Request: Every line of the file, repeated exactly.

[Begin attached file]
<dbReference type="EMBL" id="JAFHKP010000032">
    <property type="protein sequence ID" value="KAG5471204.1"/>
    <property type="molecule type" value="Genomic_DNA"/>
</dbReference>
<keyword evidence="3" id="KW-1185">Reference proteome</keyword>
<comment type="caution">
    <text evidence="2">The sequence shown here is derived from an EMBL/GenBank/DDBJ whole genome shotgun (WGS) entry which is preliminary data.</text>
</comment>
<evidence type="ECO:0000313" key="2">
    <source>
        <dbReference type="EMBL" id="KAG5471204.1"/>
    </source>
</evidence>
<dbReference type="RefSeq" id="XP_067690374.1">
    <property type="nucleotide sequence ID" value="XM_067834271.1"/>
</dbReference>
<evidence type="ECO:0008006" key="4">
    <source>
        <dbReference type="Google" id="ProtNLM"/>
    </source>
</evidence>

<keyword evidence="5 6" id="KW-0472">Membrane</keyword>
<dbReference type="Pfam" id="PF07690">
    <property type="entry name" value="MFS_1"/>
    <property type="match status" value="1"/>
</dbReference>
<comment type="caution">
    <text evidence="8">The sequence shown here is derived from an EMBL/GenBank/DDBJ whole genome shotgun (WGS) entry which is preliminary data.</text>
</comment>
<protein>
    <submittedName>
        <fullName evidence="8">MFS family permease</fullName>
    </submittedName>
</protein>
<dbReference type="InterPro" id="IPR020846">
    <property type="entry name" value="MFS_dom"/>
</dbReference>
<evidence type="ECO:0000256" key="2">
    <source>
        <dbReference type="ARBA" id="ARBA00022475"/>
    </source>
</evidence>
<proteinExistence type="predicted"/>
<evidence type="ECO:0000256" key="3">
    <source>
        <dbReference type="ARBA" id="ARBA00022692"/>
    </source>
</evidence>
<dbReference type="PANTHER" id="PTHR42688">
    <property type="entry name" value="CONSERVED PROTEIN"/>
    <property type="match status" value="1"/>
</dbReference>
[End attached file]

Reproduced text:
<dbReference type="EMBL" id="JAFHKP010000032">
    <property type="protein sequence ID" value="KAG5471204.1"/>
    <property type="molecule type" value="Genomic_DNA"/>
</dbReference>
<keyword evidence="3" id="KW-1185">Reference proteome</keyword>
<comment type="caution">
    <text evidence="2">The sequence shown here is derived from an EMBL/GenBank/DDBJ whole genome shotgun (WGS) entry which is preliminary data.</text>
</comment>
<evidence type="ECO:0000313" key="2">
    <source>
        <dbReference type="EMBL" id="KAG5471204.1"/>
    </source>
</evidence>
<dbReference type="RefSeq" id="XP_067690374.1">
    <property type="nucleotide sequence ID" value="XM_067834271.1"/>
</dbReference>
<evidence type="ECO:0008006" key="4">
    <source>
        <dbReference type="Google" id="ProtNLM"/>
    </source>
</evidence>

<keyword evidence="5 6" id="KW-0472">Membrane</keyword>
<dbReference type="Pfam" id="PF07690">
    <property type="entry name" value="MFS_1"/>
    <property type="match status" value="1"/>
</dbReference>
<comment type="caution">
    <text evidence="8">The sequence shown here is derived from an EMBL/GenBank/DDBJ whole genome shotgun (WGS) entry which is preliminary data.</text>
</comment>
<protein>
    <submittedName>
        <fullName evidence="8">MFS family permease</fullName>
    </submittedName>
</protein>
<dbReference type="InterPro" id="IPR020846">
    <property type="entry name" value="MFS_dom"/>
</dbReference>
<evidence type="ECO:0000256" key="2">
    <source>
        <dbReference type="ARBA" id="ARBA00022475"/>
    </source>
</evidence>
<proteinExistence type="predicted"/>
<evidence type="ECO:0000256" key="3">
    <source>
        <dbReference type="ARBA" id="ARBA00022692"/>
    </source>
</evidence>
<dbReference type="PANTHER" id="PTHR42688">
    <property type="entry name" value="CONSERVED PROTEIN"/>
    <property type="match status" value="1"/>
</dbReference>